Is an anti-inflammatory diet the answer to helping soothe red, itchy, inflamed skin?
Great skin care isn’t only about applying the right products, it’s also about eating the right foods.
Learn more about how inflammation impacts your skin and use our anti-inflammatory foods list and menu ideas to help eat your way to calmer, clearer skin.
What is inflammation and what causes it?
Put simply, inflammation is your body’s immune response to fight off disease and heal from trauma.
It’s the natural response of your immune system going into repair or defense mode, sending out chemical signals to heal a wound or fight off an invader such as a virus or bacteria.
When inflammation acts in a healthy way once the ‘job’ is done the chemical signals shut down and inflammation subsides. This kind of inflammation is known as acute inflammation.
Things go awry and inflammation switches from healthy to unhealthy when it becomes chronic. Meaning, your body is constantly in an inflammatory state. The chemicals are always ‘on’ and flooding the body with an inflammatory response.
This can lead to a continual assault on healthy cells in the joints, nerves, and connective tissues. Internal symptoms of chronic inflammation can show up in your complexion.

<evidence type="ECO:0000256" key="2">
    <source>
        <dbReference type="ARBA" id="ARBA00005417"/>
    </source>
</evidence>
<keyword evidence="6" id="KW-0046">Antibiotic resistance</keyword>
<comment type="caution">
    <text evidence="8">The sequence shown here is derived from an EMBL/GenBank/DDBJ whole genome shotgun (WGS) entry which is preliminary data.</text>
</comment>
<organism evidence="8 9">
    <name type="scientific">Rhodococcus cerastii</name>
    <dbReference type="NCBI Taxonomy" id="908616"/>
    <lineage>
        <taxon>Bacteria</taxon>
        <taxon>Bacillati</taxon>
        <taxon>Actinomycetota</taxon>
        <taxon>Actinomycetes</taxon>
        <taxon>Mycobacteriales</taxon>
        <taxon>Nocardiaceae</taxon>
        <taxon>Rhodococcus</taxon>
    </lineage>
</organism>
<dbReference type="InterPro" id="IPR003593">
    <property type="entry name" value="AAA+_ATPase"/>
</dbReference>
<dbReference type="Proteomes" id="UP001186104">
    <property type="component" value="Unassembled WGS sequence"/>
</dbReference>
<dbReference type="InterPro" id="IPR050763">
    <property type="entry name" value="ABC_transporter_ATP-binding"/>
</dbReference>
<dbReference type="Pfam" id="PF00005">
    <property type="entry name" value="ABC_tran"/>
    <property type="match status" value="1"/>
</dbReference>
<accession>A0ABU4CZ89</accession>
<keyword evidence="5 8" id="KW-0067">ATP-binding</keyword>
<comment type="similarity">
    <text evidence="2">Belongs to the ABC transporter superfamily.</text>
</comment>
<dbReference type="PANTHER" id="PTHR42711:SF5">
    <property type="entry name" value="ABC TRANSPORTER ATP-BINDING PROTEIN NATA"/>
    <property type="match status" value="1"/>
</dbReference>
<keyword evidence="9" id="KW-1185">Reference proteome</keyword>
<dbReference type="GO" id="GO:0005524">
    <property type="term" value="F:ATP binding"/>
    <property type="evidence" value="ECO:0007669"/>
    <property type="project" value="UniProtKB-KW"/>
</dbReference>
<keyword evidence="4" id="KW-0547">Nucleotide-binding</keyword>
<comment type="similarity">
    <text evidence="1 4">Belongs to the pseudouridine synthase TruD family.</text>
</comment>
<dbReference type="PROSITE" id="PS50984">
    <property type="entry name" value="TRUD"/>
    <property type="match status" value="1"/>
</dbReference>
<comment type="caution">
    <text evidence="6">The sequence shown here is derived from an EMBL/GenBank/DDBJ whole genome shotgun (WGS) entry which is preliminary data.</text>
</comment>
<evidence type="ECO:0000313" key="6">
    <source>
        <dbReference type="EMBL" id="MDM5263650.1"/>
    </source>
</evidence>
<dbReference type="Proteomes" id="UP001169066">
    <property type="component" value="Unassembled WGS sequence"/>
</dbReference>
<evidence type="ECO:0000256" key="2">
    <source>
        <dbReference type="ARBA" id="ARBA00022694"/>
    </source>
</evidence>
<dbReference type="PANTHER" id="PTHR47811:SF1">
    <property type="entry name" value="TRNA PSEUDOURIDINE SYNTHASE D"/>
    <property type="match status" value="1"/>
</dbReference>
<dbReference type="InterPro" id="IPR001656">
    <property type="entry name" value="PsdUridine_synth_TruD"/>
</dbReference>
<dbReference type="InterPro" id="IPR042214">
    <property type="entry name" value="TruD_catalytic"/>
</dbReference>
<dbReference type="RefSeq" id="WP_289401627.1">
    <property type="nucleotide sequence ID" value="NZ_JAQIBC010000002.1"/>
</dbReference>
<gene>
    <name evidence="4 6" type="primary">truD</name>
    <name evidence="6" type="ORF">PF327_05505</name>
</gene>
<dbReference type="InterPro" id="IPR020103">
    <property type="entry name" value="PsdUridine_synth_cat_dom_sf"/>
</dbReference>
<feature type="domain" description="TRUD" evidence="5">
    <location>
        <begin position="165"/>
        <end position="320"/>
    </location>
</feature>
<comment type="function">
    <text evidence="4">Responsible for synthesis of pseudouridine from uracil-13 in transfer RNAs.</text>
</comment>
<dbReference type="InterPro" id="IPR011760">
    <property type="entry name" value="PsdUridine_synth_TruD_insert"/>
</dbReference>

Eczema, psoriasis, acne and rosacea are skin conditions exacerbated by inflammation. These conditions call for ongoing management, including an anti-inflammatory diet, to help keep them under control.
Or, you might be dealing with temporary symptoms due to an inflammatory trigger like an allergic reaction or sunburn.
Symptoms of skin inflammation include:
- Red patches
What causes skin inflammation?
Skin inflammation can be provoked by any number of things from an allergic reaction, to UV rays, smoking, pollution, and a surge in hormones such as stress-related cortisol.
Diet also plays a huge role and adjusting what you eat to focus on anti-inflammatory foods for skin can help get your complexion into a calmer, happier state.
The Anti-Inflammatory Diet
Just as you’d guess from the name, an anti-inflammatory diet is all about reducing inflammation by a) avoiding inflammatory foods and b) increasing anti-inflammatory foods.
Let’s start with the foods that can promote inflammation and are best to avoid or significantly cut back on in your diet.
Inflammatory foods to avoid or cut down
Foods high in sugar and fructose corn syrup including:
- Soft drinks
- Flavoured instant oatmeal
- Canned fruits
- Most cereals except for unsweetened, 100% whole grain cereals
- Pre-made salad dressings (especially French dressing)
- Flavoured yoghurt
- Ice cream
Fructose is usually added to food because it’s a cheap and easy way for food manufacturers to enhance the taste.
Refined carbohydrates including:
- Refined white bread
- White pasta
- White rice
Not only have refined carbohydrates been linked to skin inflammation but also diabetes, obesity, insulin resistance, and cardiovascular disease.
Other inflammatory foods including:
- Processed vegetable oils
- Processed and packaged foods high in trans fats
- Processed meats and red meat like burgers and steaks